FT column on his website, that’s good for the FT brand, just as Michael Gordon’s


book is good for the New York Times brand.

One of the reasons why there are so few financial blogs is that there are very

few free sources of financial information online. Think what would happen if

the FT gave up on online subscriptions and put all of its stories online for

free and forever like the BBC and the Guardian. It would immediately become

a bloggers’ darling, its traffic would go through the roof, and it quite possibly

would spawn dozens of websites around the world linking predominantly to it.

FT stories would start rising up the Google rankings to where they belonged,

and the site would become the first place to go for anybody looking for any

kind of global financial information.

Would circulation of the print newspaper fall? There’s only one way to find

out. But even if it did, that might be no bad thing, especially considering

the cost of printing and distributing it in the US. I’m sure the FT loses vast

amounts of money in the US – much more than it makes in ft.com subscription

revenue. Why not stop trying to pick your readers’ pockets, and start giving

them something for nothing instead? If ft.com was as well designed as the new

nytimes.com, it could become the home page of choice for businessmen from China

to the Czech Republic. Given that the FT is failing to make much of an impact

in the US, maybe it should concentrate its efforts on the rest of the world

instead – keeping the more internationally-minded US readers while doing


Even if it doesn’t go free, however, the FT needs to work out a web strategy

which doesn’t confuse people. If people don’t know whether they’re going to

be able to read stuff on your site or not, it doesn’t really matter if it’s

freely available: they’re simply not going to come. At the New York Times, there’s

a very simple rule. Stories are free for the first week, then they move behind

a subscriber firewall. (OK, there’s a blogger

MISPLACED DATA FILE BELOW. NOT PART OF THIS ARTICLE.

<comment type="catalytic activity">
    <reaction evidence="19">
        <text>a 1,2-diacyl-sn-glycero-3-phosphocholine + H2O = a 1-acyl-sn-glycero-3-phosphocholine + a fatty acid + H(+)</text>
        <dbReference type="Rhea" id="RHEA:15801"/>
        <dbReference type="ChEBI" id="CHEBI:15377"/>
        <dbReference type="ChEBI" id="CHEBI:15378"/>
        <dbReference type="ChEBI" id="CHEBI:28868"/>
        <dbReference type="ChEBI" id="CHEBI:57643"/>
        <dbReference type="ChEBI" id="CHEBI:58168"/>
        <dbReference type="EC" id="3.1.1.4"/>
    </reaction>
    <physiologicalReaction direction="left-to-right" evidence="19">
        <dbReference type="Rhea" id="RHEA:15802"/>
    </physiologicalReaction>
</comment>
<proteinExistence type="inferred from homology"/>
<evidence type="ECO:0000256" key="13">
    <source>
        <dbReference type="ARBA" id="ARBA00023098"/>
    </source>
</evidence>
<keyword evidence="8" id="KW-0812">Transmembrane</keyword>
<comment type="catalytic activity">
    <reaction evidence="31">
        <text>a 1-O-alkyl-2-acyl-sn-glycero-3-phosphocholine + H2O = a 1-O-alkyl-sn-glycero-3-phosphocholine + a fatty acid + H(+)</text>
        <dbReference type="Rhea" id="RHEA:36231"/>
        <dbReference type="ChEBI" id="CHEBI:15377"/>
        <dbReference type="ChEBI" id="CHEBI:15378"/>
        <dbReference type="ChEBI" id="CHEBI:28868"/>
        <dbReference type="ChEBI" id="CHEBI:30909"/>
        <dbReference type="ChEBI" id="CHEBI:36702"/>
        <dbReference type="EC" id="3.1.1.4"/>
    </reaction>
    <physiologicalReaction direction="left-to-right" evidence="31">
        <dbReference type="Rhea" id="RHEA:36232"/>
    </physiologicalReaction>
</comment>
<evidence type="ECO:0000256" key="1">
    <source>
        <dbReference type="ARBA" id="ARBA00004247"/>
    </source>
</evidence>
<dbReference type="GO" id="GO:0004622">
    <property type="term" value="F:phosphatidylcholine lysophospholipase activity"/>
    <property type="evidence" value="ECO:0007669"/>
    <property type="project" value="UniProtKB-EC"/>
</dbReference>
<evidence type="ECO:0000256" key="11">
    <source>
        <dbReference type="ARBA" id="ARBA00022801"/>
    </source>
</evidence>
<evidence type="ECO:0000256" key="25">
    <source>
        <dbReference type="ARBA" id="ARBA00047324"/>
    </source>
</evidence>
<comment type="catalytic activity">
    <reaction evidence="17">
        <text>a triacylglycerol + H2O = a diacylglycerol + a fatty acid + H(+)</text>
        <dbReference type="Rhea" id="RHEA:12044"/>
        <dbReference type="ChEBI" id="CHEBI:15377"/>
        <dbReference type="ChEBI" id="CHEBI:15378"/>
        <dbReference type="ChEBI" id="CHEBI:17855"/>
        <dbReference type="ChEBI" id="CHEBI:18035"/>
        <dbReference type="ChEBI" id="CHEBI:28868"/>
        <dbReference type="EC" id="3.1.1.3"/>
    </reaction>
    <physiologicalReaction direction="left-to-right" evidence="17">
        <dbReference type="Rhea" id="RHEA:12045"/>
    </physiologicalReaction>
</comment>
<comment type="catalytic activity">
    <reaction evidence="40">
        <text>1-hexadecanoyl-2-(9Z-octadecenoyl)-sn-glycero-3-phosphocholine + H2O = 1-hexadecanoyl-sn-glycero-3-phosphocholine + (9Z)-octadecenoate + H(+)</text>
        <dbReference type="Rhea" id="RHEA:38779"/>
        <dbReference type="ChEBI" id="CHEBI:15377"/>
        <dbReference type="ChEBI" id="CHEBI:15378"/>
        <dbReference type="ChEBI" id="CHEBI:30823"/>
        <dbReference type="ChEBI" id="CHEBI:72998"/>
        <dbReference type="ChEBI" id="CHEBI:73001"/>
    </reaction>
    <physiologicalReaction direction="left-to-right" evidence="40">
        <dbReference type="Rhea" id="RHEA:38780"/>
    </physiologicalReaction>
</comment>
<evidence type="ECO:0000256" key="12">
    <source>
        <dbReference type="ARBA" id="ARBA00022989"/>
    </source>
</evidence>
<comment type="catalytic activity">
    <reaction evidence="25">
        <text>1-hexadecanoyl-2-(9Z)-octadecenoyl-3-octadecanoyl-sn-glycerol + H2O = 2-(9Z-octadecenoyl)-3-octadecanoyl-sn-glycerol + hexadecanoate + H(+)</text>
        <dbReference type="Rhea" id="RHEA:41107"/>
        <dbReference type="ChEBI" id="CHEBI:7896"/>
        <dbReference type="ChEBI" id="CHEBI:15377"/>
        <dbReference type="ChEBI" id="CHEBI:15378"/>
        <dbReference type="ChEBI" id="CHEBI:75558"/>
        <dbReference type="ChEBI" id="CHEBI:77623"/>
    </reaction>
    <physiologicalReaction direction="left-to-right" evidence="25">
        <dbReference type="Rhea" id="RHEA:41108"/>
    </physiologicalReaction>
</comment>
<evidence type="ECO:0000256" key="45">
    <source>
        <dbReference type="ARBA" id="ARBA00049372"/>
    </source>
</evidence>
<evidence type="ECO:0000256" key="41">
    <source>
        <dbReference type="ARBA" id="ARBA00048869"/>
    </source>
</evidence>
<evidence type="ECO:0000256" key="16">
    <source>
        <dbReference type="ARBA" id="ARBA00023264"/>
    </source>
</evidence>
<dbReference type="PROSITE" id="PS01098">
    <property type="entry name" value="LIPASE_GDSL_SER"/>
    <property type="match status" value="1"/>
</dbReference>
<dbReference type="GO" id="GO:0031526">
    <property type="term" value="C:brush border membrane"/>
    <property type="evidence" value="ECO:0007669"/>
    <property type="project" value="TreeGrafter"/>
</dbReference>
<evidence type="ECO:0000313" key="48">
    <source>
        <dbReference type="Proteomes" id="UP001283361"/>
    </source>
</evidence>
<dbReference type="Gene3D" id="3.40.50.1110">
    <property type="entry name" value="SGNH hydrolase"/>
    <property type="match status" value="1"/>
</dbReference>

exception, too, but let’s not get into that.) The FT should come up with

something similarly simple. Then people might actually read the stuff available

to them.

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4 Responses to FT.com

  1. Matt says:

    “it sounds as though the FT still doesn’t get the web”

    I have direct experience of dealing with ft.com while trying to sell them a pay-per-view system to complement their subscription revenues. If it taught me nothing else, it taught me that ft.com is a schizophrenic business reporting to a technophobic mother organisation. Not only do they not ‘get the web’, but I’d be surprised if they even understood that ft readers like concision. Instead they cut the text to save on paper.

  2. Lance Knobel says:

    Oh, don’t get me started on the shortcomings of FT.com. I’m a subscriber and I still have problems with it. I often click a link from the RSS feed and it fails to remember I’m a signed-in subscriber.

    Then, try searching for anything on the site. I’ve often read something in the newspaper and tried to find it online. There are too many times when that has proved impossible.

    I’m certain Matt is right in an earlier comment. There’s virtually no chance the people at the senior levels of the FT understand or have sympathy with the web.

    Lots of similar unweblike failings at Economist.com, which could also have an authoritative standing (although I worry about what the new editor might do to the magazine). The Economist is, of course, half owned by Pearson, owner of the FT.